Will this be enough to deliver on the promise of virtual-reality cinema and video experiences? We’ll have to wait and see. My guess is VR film and video content will lag behind gaming. The upside is that Jaunt, like Oculus Rift before it, might motivate others to design and build 3D, 360 degree cameras at various price points. Then we might just begin to see an era of ubiquitous VR films and videos.

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Action video games bolster sensorimotor skills, study finds

October 18, 2014 Singularity Comments Off

University of Toronto study finds that action video games bolster sensorimotor skills

A study led by University of Toronto psychology researchers has found that people who play action video games such as Call of Duty or Assassin’s Creed seem to learn a new sensorimotor skill more quickly than non-gamers do.

A new sensorimotor skill, such as learning to ride a bike or typing, often requires a new pattern of coordination between vision and motor movement. With such skills, an individual generally moves from novice performance, characterized by a low degree of coordination, to expert performance, marked by a high degree of coordination. As a result of successful sensorimotor learning, one comes to perform these tasks efficiently and perhaps even without consciously thinking about them.

“We wanted to understand if chronic video game playing has an effect on sensorimotor control, that is, the coordinated function of vision and hand movement,” said graduate student Davood Gozli, who led the study with supervisor Jay Pratt.

To find out, they set up two experiments. In the first, 18 gamers (those who played a first-person shooter game at least three times per week for at least two hours each time in the previous six months) and 18 non-gamers (who had little or no video game use in the past two years) performed a manual tracking task. Using a computer mouse, they were instructed to keep a small green square cursor at the centre of a white square moving target which moved in a very complicated pattern that repeated itself. The task probes sensorimotor control, because participants see the target movement and try to coordinate their hand movements with what they see.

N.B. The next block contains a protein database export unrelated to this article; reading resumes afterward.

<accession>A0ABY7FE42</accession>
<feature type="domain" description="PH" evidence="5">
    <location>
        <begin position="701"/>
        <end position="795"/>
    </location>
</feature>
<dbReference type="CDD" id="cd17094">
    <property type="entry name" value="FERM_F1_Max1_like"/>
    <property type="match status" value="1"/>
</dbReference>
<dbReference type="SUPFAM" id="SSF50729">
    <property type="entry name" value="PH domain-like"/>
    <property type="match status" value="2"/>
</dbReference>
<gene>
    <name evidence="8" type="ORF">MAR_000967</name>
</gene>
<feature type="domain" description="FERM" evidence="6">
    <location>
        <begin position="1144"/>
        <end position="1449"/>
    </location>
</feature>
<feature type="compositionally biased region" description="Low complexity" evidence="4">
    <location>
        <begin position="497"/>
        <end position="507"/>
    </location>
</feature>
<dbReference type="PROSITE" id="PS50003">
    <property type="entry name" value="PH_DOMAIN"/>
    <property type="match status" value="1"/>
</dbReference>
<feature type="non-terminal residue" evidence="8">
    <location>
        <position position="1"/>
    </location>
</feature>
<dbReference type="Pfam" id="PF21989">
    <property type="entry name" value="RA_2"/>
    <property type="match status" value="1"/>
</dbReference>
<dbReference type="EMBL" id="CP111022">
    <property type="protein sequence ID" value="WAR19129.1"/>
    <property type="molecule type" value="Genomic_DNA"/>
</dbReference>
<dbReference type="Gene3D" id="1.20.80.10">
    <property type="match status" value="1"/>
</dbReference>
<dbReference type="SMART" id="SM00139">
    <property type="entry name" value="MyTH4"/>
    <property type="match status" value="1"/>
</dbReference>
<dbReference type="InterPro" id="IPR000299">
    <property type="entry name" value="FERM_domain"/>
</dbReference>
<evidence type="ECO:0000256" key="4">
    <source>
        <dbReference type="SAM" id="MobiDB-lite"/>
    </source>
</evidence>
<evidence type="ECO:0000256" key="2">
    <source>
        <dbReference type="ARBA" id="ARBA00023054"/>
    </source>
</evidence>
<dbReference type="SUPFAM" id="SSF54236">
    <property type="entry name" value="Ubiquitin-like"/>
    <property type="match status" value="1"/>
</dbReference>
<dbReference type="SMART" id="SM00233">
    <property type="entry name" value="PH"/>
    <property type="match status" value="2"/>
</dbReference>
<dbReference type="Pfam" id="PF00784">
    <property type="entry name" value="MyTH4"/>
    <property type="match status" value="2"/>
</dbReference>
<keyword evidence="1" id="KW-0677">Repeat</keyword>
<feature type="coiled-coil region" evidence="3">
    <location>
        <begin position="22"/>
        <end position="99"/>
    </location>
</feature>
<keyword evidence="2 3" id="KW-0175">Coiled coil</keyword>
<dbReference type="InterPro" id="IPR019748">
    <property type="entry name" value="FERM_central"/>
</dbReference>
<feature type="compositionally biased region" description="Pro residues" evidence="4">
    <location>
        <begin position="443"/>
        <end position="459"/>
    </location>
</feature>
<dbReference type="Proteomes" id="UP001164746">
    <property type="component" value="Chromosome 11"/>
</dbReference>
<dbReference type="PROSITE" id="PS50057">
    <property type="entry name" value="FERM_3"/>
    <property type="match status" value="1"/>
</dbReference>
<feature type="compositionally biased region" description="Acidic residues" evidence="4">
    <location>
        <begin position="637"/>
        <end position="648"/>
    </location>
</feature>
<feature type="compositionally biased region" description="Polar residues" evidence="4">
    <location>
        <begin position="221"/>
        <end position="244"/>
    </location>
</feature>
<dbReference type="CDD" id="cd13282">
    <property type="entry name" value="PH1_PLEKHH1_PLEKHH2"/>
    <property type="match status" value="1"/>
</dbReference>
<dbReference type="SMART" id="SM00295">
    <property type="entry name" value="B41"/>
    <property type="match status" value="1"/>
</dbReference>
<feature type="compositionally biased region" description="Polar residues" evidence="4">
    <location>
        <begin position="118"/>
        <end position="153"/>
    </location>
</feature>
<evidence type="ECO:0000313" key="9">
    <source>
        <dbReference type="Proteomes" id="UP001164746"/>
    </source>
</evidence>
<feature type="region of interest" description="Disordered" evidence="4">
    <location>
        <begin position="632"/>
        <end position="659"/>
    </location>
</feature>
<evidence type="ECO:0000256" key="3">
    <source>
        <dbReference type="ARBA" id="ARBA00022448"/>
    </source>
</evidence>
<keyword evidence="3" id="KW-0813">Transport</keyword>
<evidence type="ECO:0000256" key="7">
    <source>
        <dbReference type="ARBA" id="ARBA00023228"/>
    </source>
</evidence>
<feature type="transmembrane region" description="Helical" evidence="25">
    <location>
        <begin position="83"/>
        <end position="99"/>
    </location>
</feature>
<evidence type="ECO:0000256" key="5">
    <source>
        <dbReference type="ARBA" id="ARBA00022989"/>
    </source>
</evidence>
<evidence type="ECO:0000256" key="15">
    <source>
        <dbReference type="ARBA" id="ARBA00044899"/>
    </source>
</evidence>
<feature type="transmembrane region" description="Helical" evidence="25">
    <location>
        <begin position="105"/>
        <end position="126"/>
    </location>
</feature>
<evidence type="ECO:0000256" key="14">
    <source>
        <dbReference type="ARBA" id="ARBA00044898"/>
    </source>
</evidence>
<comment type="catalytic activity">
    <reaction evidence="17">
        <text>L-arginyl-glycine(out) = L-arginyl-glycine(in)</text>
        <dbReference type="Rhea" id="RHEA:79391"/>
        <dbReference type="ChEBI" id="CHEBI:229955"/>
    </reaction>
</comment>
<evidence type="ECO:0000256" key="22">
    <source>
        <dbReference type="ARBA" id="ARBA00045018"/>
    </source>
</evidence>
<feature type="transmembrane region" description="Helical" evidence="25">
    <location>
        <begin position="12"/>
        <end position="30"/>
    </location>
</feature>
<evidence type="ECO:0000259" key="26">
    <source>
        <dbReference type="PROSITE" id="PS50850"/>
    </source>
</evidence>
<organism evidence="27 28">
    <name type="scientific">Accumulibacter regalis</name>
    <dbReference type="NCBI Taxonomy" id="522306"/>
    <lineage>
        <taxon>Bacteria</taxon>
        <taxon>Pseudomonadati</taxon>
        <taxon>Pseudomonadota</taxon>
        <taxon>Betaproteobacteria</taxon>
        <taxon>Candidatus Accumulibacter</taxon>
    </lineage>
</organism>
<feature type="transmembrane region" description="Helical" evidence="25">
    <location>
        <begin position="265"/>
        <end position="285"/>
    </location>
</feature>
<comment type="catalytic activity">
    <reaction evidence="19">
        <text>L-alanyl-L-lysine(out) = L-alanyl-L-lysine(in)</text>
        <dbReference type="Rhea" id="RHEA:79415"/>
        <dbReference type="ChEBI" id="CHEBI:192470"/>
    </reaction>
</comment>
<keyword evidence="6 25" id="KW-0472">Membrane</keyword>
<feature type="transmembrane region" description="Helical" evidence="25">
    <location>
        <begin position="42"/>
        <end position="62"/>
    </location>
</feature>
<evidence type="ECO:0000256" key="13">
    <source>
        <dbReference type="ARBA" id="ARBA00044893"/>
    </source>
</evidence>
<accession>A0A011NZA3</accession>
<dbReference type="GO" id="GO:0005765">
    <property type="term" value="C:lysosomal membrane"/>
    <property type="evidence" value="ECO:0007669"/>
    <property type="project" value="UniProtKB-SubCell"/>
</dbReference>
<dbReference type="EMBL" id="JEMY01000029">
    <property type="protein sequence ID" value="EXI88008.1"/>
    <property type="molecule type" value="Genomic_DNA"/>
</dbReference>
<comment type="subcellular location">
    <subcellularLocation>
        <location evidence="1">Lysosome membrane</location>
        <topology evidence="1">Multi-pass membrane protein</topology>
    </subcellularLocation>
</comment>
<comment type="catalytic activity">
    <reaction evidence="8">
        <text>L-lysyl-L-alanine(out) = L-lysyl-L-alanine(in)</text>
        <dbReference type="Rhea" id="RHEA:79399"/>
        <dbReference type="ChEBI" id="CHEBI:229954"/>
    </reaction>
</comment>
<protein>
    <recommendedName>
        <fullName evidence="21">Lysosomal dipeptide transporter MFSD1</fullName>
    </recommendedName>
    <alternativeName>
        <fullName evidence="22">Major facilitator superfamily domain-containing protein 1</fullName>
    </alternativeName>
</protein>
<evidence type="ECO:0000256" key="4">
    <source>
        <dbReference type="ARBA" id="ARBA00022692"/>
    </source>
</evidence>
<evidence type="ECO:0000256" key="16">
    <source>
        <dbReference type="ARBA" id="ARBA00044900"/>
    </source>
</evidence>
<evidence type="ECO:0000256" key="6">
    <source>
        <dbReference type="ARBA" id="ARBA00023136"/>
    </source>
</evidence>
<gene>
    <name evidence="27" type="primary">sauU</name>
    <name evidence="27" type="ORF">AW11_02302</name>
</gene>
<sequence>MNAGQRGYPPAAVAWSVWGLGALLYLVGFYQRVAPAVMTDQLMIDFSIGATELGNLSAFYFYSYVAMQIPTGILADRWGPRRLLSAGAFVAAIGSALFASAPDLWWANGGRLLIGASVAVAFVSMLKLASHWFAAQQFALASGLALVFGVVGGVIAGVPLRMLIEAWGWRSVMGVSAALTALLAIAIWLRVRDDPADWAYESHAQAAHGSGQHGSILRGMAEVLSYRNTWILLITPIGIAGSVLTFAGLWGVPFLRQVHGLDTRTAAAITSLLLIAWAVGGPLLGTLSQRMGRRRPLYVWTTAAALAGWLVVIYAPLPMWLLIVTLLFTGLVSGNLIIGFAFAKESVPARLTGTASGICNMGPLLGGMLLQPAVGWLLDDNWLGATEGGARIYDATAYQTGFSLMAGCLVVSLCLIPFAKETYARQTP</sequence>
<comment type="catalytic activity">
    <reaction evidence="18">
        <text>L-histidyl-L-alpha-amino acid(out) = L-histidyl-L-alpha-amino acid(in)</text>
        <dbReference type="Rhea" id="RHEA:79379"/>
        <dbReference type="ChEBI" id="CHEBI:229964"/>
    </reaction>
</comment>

In the early stages of doing the tasks, the gamers’ performance was not significantly better than non-gamers. “This suggests that while chronically playing action video games requires constant motor control, playing these games does not give gamers a reliable initial advantage in new and unfamiliar sensorimotor tasks,” said Gozli.

By the end of the experiment, all participants performed better as they learned the complex pattern of the target. The gamers, however, were significantly more accurate in following the repetitive motion than the non-gamers. “This is likely due to the gamers’ superior ability in learning a novel sensorimotor pattern, that is, their gaming experience enabled them to learn better than the non-gamers.”

In the next experiment, the researchers wanted to test whether the superior performance of the gamers was indeed a result of learning rather than simply having better sensorimotor control. To eliminate the learning component of the experiment, they required participants to again track a moving dot, but in this case the patterns of motion changed throughout the experiment. The result this time: neither the gamers nor the non-gamers improved as time went by, confirming that learning was playing a key role and the gamers were learning better.